The coalition stated that while it applauded the return of students with special needs to in-person learning, many private and parochial schools were too small to afford such a limited return, and that they had already seen a drop in enrollment and loss of funds since the pandemic began. But their small size could be a boon when it comes to social distancing during in-person learning, the group added.
The coalition said that their schools had anticipated a return to in-person learning for their elementary students under state-approved waivers, which would allow for re-openings in counties with less than 200 cases per 100,000 residents. The county of Los Angeles met that metric for four weeks, and yet elementary schools remained closed, the coalition noted.
As of August 26, The Mercury News reported that more than 100 such waivers had been granted to other schools in the state of California, and only four applications had been turned down.
The coalition told county officials that their schools are prepared to meet the needs of families who want to keep their children home with hybrid plans of virtual and in-person learning, but that in-person learning should be phased in as soon as possible.
Poor families who are struggling to afford daycare for their children who would otherwise be in school are among those who suffer the most with continued school closures, the coalition stated.
“For many families, the cost of school-hour day care is impossible to afford and inaccessible to reach. Affording $200-$500 per child, per week disenfranchises the very communities who are already disproportionately impacted by the COVID-19 pandemic,” the group stated in their letter to the county board of supervisors.
Schools are also being treated differently than other businesses that have been allowed to reopen, the coalition added, and children have accounted for a very small percentage of the coronavirus cases seen in the county thus far.
“Life during the pandemic has gone on for many in our community – why not students?” the group stated.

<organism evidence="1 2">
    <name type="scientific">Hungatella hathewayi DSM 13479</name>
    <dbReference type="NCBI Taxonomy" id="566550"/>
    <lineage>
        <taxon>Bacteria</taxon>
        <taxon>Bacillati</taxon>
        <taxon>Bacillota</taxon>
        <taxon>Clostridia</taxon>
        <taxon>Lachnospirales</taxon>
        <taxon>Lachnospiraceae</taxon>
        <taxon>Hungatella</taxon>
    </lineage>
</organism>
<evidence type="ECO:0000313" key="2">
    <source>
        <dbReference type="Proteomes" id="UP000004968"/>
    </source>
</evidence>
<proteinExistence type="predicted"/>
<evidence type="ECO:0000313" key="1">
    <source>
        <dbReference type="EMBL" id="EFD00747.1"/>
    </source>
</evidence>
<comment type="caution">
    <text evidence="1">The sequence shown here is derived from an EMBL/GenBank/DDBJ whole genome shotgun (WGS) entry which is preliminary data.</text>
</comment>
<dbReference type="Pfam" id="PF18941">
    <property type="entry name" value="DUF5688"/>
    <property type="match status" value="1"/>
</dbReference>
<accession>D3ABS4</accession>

“Restaurants, gyms, hair salons and barbershops, libraries, hotels, childcare and day camps, some retail and other consumer outlets are open with modifications. In fact, according to LACDPH (Los Angeles County Department of Public Health), among the 7,238 day-care facilities that have been open as of the end of July, 75 cases among children have been reported. This equals approximately 0.00029 percent of total cases in LA County.”
The coalition stated in a press release that it is seeking four “action steps” from county officials. The first is that county officials “communicate transparent, data-driven public health metrics to reopen schools.”
The second is that transitional kindergarteners through third graders are allowed to return to in-person learning “immediately” under the state waiver guidelines.
Third is that schools will be allowed to “phase-in reopening of upper grades (4-8 and 9-12) on two-week intervals based on achievement of public health milestones aligned with the State of California’s Blueprint for a Safer Economy.”
And finally, the group asked for the restoration of the Department of Public Health’s K-12 working group “to provide regular input to department leadership on guidance and protocols from school administrators and local health care experts….”
The coalition is urging concerned families to contact the Los Angeles County Board of Supervisors to advocate for a return to in-person learning, through a form that can be found on the California Catholic Conference’s website.
The above comes from a Sept. 30 story on the site of the Catholic News Agency.